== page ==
A twisted arrow category is an alternative name for a category of factorisations. That latter name is applied when discussing natural systems and Baues-Wirsching cohomology, whilst the name twisted arrow category is more often used in discussing Kan extensions and within the categorical literature.
The twisted arrow category $Tw(C)$ of $C$ a category is the category of elements of its hom-functor:
Unpacking the well-known explicit construction of comma objects in $\mathbf{Cat}$ as comma categories, we get that $Tw(C)$ has
objects: $f$ an arrow in $C$, and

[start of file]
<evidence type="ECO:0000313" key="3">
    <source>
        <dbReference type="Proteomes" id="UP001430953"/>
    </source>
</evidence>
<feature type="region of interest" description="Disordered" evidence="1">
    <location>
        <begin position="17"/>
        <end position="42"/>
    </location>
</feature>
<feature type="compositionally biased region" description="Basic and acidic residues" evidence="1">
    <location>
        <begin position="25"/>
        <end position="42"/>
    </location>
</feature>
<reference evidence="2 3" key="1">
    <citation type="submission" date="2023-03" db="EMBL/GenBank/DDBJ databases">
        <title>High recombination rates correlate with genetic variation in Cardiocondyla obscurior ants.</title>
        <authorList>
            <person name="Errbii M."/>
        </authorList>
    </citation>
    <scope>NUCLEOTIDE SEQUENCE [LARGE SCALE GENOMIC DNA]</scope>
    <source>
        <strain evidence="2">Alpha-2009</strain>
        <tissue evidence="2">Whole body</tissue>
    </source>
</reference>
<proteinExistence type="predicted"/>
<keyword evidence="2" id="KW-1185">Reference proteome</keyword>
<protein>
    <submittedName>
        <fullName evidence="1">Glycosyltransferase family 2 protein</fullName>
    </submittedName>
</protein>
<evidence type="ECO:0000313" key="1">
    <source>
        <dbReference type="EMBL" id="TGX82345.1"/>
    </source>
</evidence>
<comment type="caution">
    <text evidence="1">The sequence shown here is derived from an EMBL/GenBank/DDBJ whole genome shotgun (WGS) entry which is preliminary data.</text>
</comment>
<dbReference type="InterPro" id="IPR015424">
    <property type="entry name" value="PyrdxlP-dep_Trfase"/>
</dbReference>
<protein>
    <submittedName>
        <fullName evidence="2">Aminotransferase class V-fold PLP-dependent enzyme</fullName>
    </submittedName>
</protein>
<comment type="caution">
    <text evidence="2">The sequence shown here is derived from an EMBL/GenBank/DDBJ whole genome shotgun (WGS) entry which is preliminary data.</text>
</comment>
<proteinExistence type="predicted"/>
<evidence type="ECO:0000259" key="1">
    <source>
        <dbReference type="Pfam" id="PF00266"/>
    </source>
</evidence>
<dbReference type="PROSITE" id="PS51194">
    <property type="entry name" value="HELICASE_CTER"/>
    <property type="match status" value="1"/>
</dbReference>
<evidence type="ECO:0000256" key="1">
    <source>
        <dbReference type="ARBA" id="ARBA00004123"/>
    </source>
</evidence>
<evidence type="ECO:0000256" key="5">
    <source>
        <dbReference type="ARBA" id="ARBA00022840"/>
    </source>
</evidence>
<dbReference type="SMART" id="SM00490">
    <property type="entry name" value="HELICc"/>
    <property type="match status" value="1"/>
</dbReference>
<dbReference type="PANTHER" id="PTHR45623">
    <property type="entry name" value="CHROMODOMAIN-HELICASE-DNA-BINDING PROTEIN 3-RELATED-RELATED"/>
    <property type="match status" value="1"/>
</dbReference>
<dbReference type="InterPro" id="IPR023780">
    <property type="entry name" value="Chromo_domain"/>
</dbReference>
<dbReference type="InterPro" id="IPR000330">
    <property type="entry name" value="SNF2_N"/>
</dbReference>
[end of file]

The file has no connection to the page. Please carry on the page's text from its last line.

morphisms: between $f$ and $g$ are pairs of arrows $(p,q)$ such that the following diagram commutes:
you could view then morphisms from $f$ to $g$ as factorizations of $g$ through $f$.
From the description above, $Tw(C)$ is the same as $Arr(C)$ the arrow category of $C$, but with the direction of $p$ above in the def of morphism reversed, hence the twist.
From its definition as a comma category, there’s a functor (a discrete opfibration, in fact)
which at the level of objects forgets the arrows:
and keeps everything at the morphisms level.
One could say that $tw(C)$ classifies wedges?, in the sense that for any functor $F \colon C^{op} \times C \to B$,
are the same as
This can be used to give a proof of the reduction of ends to conical limits in the $\mathbf{Set}$-enriched case, and is used in the construction of ends in a derivator.
The statement above is Ex. IX.6.3 in